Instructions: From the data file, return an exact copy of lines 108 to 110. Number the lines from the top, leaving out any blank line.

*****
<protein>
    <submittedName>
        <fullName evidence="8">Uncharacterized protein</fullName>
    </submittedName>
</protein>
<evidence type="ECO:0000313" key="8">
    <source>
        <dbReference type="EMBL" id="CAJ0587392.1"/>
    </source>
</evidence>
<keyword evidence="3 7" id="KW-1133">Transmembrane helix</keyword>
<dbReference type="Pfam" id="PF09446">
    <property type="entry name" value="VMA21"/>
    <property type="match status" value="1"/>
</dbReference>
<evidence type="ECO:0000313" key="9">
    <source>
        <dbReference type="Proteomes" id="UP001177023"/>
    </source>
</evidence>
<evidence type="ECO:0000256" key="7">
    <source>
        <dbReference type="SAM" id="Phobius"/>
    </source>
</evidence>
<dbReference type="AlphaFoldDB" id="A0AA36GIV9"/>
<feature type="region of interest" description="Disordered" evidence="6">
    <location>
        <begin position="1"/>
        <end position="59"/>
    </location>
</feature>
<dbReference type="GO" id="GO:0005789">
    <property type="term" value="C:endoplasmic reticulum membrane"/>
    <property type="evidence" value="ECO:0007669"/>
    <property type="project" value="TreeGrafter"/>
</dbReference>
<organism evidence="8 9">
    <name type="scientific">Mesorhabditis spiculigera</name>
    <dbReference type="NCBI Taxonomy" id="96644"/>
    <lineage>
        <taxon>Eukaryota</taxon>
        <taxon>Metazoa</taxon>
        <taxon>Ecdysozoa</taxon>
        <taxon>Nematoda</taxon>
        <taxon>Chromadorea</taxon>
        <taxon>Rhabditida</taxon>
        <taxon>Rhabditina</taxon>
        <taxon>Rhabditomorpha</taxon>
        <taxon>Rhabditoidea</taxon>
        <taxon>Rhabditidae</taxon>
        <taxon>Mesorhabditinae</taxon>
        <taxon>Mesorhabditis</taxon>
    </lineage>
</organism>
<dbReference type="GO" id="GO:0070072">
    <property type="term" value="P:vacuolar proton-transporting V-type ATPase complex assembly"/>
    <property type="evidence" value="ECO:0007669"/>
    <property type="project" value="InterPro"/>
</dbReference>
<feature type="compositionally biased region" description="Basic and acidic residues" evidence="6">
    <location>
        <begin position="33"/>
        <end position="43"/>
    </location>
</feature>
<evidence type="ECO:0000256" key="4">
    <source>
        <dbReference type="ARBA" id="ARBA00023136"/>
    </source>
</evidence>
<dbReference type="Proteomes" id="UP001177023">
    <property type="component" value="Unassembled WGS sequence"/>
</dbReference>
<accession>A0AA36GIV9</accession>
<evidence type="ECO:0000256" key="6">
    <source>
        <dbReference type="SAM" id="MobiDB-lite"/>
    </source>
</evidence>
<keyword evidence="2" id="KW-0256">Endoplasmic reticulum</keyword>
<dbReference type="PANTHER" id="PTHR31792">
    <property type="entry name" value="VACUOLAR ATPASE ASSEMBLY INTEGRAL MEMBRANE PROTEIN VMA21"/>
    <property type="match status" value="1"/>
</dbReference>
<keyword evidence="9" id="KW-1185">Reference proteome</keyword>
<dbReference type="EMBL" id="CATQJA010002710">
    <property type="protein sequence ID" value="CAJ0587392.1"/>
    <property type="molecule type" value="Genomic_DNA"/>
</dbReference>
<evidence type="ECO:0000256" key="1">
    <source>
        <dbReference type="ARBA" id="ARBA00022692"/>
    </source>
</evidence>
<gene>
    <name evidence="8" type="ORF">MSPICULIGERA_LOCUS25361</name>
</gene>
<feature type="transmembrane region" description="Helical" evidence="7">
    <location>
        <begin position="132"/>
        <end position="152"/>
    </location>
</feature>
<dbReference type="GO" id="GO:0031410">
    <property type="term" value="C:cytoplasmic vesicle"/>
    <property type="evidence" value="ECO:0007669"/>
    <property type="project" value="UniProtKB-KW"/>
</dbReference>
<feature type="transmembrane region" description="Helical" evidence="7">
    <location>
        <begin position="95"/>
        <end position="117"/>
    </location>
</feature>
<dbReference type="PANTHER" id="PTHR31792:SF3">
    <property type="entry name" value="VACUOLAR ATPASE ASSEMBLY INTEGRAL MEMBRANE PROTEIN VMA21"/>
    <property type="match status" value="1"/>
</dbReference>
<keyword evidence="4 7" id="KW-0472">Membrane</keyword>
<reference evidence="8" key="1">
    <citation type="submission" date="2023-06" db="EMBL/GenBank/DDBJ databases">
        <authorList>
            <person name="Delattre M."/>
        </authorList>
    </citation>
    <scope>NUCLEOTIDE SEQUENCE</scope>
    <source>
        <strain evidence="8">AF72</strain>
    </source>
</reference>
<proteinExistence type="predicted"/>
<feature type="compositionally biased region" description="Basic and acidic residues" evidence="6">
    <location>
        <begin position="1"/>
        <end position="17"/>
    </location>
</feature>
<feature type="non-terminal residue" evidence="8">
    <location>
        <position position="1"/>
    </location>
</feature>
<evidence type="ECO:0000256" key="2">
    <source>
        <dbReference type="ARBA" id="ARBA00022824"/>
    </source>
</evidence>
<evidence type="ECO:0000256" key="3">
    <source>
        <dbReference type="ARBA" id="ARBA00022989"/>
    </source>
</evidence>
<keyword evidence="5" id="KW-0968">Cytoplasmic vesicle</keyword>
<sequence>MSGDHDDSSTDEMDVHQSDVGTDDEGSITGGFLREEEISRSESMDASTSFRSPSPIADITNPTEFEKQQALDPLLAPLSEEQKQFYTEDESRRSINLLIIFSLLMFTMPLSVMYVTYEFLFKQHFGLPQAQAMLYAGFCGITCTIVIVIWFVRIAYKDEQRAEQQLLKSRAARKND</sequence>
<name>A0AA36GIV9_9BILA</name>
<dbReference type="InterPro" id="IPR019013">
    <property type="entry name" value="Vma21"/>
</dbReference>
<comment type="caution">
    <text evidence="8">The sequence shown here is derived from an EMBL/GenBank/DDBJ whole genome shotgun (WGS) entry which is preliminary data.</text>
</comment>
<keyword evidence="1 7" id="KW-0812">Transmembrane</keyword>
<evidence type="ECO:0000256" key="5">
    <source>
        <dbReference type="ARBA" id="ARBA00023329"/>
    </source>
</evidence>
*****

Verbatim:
    <property type="project" value="UniProtKB-KW"/>
</dbReference>
<feature type="transmembrane region" description="Helical" evidence="7">